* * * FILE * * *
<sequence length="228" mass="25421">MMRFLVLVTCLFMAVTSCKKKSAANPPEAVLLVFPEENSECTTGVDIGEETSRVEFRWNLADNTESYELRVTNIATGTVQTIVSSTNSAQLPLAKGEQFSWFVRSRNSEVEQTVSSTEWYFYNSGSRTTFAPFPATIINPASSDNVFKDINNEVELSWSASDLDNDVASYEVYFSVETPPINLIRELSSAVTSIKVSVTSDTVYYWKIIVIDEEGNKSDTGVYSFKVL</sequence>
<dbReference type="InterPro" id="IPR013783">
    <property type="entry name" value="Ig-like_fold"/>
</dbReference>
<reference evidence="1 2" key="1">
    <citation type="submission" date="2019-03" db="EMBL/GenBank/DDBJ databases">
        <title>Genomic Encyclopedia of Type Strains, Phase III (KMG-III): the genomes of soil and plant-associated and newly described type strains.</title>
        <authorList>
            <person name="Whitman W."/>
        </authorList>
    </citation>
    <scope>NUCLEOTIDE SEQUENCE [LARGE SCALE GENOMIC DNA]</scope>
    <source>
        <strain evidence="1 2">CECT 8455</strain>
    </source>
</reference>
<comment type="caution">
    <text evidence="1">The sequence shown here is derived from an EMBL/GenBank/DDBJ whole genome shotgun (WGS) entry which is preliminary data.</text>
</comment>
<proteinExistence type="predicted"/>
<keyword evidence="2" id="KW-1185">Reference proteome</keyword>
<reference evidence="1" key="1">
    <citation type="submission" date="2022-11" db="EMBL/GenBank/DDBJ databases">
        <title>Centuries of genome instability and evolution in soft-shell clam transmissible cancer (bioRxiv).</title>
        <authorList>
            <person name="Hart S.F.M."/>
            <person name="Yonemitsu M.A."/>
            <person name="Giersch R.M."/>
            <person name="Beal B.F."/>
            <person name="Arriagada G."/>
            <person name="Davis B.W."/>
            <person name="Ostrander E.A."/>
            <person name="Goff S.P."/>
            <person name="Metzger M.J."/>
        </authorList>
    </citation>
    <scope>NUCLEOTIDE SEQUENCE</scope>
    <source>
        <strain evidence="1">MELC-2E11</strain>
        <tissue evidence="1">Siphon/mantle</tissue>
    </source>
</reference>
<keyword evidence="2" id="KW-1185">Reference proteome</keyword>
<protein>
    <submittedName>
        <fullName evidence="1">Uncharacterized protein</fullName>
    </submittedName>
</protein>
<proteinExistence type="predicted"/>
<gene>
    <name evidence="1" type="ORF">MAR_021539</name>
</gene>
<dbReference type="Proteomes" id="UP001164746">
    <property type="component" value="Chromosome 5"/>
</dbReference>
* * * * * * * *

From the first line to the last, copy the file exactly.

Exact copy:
<sequence length="228" mass="25421">MMRFLVLVTCLFMAVTSCKKKSAANPPEAVLLVFPEENSECTTGVDIGEETSRVEFRWNLADNTESYELRVTNIATGTVQTIVSSTNSAQLPLAKGEQFSWFVRSRNSEVEQTVSSTEWYFYNSGSRTTFAPFPATIINPASSDNVFKDINNEVELSWSASDLDNDVASYEVYFSVETPPINLIRELSSAVTSIKVSVTSDTVYYWKIIVIDEEGNKSDTGVYSFKVL</sequence>
<dbReference type="InterPro" id="IPR013783">
    <property type="entry name" value="Ig-like_fold"/>
</dbReference>
<reference evidence="1 2" key="1">
    <citation type="submission" date="2019-03" db="EMBL/GenBank/DDBJ databases">
        <title>Genomic Encyclopedia of Type Strains, Phase III (KMG-III): the genomes of soil and plant-associated and newly described type strains.</title>
        <authorList>
            <person name="Whitman W."/>
        </authorList>
    </citation>
    <scope>NUCLEOTIDE SEQUENCE [LARGE SCALE GENOMIC DNA]</scope>
    <source>
        <strain evidence="1 2">CECT 8455</strain>
    </source>
</reference>
<comment type="caution">
    <text evidence="1">The sequence shown here is derived from an EMBL/GenBank/DDBJ whole genome shotgun (WGS) entry which is preliminary data.</text>
</comment>
<proteinExistence type="predicted"/>
<keyword evidence="2" id="KW-1185">Reference proteome</keyword>
<reference evidence="1" key="1">
    <citation type="submission" date="2022-11" db="EMBL/GenBank/DDBJ databases">
        <title>Centuries of genome instability and evolution in soft-shell clam transmissible cancer (bioRxiv).</title>
        <authorList>
            <person name="Hart S.F.M."/>
            <person name="Yonemitsu M.A."/>
            <person name="Giersch R.M."/>
            <person name="Beal B.F."/>
            <person name="Arriagada G."/>
            <person name="Davis B.W."/>
            <person name="Ostrander E.A."/>
            <person name="Goff S.P."/>
            <person name="Metzger M.J."/>
        </authorList>
    </citation>
    <scope>NUCLEOTIDE SEQUENCE</scope>
    <source>
        <strain evidence="1">MELC-2E11</strain>
        <tissue evidence="1">Siphon/mantle</tissue>
    </source>
</reference>
<keyword evidence="2" id="KW-1185">Reference proteome</keyword>
<protein>
    <submittedName>
        <fullName evidence="1">Uncharacterized protein</fullName>
    </submittedName>
</protein>
<proteinExistence type="predicted"/>
<gene>
    <name evidence="1" type="ORF">MAR_021539</name>
</gene>
<dbReference type="Proteomes" id="UP001164746">
    <property type="component" value="Chromosome 5"/>
</dbReference>